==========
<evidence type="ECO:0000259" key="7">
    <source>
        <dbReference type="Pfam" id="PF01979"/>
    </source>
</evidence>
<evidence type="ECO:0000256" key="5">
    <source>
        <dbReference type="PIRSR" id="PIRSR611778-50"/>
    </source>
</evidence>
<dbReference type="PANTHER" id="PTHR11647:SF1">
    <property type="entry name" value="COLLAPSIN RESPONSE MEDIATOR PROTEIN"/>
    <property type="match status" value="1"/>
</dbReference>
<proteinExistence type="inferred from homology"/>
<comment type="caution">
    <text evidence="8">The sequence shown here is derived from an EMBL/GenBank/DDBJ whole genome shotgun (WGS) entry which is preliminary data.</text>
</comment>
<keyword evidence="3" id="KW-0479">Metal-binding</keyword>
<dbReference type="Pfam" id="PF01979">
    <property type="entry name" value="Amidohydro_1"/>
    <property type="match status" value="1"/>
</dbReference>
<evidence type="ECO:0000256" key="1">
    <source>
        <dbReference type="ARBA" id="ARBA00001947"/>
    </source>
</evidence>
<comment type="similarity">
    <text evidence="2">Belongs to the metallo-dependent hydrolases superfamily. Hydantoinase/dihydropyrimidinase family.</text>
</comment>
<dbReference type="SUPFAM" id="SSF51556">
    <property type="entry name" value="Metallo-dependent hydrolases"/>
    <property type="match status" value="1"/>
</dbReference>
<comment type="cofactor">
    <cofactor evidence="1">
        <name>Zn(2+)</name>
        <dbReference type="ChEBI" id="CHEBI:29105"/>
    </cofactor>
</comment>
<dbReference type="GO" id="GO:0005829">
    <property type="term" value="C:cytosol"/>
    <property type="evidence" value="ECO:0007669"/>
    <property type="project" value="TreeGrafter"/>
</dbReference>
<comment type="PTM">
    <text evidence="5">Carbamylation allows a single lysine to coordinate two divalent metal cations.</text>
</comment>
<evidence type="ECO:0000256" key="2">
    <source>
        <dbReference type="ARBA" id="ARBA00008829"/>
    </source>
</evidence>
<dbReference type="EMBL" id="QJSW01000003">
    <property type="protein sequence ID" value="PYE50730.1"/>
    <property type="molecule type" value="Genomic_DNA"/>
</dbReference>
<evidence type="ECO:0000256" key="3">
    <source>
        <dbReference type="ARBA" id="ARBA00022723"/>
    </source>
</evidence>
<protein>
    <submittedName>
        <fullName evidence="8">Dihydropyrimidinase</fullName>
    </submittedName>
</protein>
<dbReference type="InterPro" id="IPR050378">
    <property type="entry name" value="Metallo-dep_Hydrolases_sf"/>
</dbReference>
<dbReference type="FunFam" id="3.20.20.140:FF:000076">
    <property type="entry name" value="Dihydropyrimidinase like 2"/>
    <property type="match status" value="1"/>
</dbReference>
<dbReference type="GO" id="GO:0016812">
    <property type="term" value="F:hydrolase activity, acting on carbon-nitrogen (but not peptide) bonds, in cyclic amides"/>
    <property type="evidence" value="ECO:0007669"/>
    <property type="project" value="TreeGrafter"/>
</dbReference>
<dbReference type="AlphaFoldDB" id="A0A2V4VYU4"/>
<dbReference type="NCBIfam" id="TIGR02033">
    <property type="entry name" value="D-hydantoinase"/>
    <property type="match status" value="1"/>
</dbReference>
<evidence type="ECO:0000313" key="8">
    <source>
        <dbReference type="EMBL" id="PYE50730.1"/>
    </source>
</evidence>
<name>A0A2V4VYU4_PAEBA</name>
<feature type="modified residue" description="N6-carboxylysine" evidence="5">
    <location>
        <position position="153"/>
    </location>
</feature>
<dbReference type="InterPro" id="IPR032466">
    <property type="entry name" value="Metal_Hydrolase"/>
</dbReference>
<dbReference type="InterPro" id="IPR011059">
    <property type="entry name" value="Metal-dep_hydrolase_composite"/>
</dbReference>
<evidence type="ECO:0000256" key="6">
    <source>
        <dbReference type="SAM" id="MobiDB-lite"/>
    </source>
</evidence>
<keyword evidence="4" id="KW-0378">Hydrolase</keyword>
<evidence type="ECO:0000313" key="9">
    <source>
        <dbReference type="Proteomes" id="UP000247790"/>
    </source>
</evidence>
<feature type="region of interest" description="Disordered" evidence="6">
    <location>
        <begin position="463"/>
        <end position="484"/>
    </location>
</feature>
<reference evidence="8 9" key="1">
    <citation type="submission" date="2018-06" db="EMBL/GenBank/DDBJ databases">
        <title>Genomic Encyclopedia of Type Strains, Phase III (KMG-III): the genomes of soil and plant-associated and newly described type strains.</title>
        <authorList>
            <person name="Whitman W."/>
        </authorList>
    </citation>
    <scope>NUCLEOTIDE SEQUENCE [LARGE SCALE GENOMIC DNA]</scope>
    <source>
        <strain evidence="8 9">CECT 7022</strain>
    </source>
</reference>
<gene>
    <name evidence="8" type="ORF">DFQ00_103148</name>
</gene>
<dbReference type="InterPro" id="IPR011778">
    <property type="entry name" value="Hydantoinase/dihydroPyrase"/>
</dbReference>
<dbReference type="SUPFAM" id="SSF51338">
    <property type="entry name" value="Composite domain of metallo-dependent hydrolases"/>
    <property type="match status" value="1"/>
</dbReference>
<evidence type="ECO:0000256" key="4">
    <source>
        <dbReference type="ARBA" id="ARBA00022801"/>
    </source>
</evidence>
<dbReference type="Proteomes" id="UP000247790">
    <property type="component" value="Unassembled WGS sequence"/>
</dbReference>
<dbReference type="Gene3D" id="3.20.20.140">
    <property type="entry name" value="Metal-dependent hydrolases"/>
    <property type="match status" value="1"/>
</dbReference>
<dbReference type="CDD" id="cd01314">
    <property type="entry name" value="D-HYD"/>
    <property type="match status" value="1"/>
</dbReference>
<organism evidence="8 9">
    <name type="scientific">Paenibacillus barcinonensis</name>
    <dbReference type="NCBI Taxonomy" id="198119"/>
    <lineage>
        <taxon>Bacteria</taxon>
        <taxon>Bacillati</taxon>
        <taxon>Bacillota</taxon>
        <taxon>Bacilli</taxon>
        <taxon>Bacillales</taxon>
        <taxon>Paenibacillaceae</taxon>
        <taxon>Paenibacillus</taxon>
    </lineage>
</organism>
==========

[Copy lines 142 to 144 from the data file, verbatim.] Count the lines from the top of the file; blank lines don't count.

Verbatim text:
<evidence type="ECO:0000256" key="4">
    <source>
        <dbReference type="ARBA" id="ARBA00022801"/>